I remember reaching Nepal and our guide Naren laughing at us for commenting that the temperature in Kathmandu was ‘cold’. We were told to man up, that there was more to face. This was an all guys team, and a rare one in a long time, I guess the fight for greatest alpha was bound to be there. Little did we know, Naren was soon to be the highlight of our trip.
We took a 4X4 to Syrubesi, but in essence it was just an SUV outfitted with pathetic 4×4 drive. The road was unforgiving for all of us, since 7 of us plus guides squeezed into that one SUV. It was an 8-hour drive away from dusty Kathmandu, and that was the only solace we had, I guess.
Syrubesi was the last actual town that we were going to reside in. It was also the first night that I managed to see the sky filled with stars. I remember how we ran up to the roof only in fleece jackets just for that sight while we cursed at the cold.
The next day, we finally started walking, and walking and walking. Each tea house we stopped by we asked ourselves our purpose here. At each whiff of chocolate and snacks, the decision to spend that cash was a big life choice. We had all chosen to pack light and went without any comfort food, and it was not long before we regretted that.
As the days went by, Langtang Valley started to widen, the forest started to thin out and we were greeted by the true sights of Langtang Lirung. At this point we all got used to smelling the gas from the point man. We were able to identify each other by the color of the fleece jackets, and the way the silhouettes of one another stood out in the dark. We knew each others pace and everything started to feel a lot more comfortable.
Kyanji Gumpa was a gem in itself. I woke up at 530 in the morning and walked out to see the sunrise. Just imagine complete silence as you watch the pink hue of the sunlight edge itself across the peaks of the valley, and yaks grazing absently at an arm’s reach. It was the greatest escape from city life.
We did training here for 2 nights. Abseil, jumar, climb high, sleep low. The catch being Naren wanted us to get used to Mountaineering boots, so we wore them from this point on. It was a blast!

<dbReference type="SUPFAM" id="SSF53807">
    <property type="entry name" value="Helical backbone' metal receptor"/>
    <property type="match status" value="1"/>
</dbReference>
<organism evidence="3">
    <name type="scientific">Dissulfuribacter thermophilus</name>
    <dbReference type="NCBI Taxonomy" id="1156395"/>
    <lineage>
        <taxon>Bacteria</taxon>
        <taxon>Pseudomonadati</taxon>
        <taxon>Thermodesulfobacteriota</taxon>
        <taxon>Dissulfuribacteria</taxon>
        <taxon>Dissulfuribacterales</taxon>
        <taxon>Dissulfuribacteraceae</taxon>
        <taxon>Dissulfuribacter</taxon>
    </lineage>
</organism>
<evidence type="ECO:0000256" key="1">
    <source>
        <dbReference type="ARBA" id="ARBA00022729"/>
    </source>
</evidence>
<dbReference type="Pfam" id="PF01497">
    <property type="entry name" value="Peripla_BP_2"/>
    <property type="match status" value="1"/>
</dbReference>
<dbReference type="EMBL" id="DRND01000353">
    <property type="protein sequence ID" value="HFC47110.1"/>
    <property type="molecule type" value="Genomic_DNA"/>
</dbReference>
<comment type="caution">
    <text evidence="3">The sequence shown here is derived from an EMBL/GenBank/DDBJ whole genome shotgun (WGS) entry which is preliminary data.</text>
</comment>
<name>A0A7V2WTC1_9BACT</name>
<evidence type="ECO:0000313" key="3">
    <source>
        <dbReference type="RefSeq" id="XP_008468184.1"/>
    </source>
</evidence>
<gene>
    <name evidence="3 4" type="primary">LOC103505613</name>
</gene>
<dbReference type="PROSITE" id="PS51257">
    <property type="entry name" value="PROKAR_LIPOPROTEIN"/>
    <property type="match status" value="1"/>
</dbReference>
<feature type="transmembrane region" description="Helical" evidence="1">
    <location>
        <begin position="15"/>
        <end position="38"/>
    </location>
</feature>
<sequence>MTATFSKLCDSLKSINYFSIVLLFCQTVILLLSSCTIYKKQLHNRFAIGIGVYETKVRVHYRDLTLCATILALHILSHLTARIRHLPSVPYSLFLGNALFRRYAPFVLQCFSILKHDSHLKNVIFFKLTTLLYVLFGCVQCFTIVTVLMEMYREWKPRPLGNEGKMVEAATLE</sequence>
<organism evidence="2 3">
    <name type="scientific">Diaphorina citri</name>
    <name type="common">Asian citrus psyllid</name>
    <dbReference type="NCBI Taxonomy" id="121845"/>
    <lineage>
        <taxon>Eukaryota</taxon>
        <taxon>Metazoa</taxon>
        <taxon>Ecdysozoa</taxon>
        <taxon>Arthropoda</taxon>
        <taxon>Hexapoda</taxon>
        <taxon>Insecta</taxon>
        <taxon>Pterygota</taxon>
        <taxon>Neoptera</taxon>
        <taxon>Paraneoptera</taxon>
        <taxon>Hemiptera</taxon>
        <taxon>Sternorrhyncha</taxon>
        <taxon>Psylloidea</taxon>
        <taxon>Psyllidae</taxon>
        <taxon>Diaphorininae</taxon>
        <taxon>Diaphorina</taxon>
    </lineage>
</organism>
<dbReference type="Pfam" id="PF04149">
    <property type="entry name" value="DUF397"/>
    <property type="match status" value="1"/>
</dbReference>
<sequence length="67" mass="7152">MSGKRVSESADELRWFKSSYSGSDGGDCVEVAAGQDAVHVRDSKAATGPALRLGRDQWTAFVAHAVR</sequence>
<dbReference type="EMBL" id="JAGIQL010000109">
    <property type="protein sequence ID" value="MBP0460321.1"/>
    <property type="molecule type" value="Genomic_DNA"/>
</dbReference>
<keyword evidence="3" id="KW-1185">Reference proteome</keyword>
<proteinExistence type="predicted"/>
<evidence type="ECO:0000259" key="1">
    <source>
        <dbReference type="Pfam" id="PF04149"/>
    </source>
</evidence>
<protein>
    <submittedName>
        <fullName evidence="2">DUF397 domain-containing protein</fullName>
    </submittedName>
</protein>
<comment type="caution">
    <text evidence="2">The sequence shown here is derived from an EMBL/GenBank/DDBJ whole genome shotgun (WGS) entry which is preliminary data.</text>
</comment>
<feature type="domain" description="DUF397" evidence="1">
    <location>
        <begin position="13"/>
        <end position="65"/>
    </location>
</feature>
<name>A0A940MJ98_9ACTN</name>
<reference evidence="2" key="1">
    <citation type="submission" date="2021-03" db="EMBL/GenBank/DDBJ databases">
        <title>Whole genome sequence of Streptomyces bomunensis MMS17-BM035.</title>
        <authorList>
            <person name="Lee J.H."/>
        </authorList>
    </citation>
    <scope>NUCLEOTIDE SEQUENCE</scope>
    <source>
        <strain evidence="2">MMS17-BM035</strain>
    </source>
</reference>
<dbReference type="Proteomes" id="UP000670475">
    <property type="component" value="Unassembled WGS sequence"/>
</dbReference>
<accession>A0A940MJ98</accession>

Next stop was lower base camp, followed by higher base camp where we would stay a total of 6 nights there. It was probably from here on out that altitude started to take a real toll on our team. We had to heli-evac one of our guys out. So ultimately 6 of us were the ones who made summit.
Summit push day started at 2am. We only returned at 930pm. It was the longest day for many of us. There was no snow in our season, we faced an icy unforgiving terrain. The steps up the glacier were jagged and sharp. I guess it was quite a ‘technical’ mountain for a first timer. There were 3 jumar sections. And they went from steep to steeper to vertical. The last portion was a literal vertical rock wall with loose rocks threatening to decapitate the guy below you.
Terrain was one thing, but we all know that the greatest enemy is ourselves. Not enough food, water and some of us had to fight asthma. On our way down, tensions were high between the guides and all of us. The ice screws started to give way cause the ice was melting, ropework was not perfect for some of us and there were gentle exchanges of kind words. I enjoyed every single moment of it, because all smiles and laughter meant it was too easy. There were so many elements that we had to overcome, and it was tenacity in all of us that took us through. I think we were all very proud to have shared this experience together.
If you like to challenge yourself, fight the pain, embrace the elements, this is the right place for you.
MIR 16 Winter TMC consists of: Jonathan Yee Chen Xin, Eliot Robinson, Tom Michael Ho, Wong Chee Weng, Justin Koh, Siva Subbiah, Lim Joel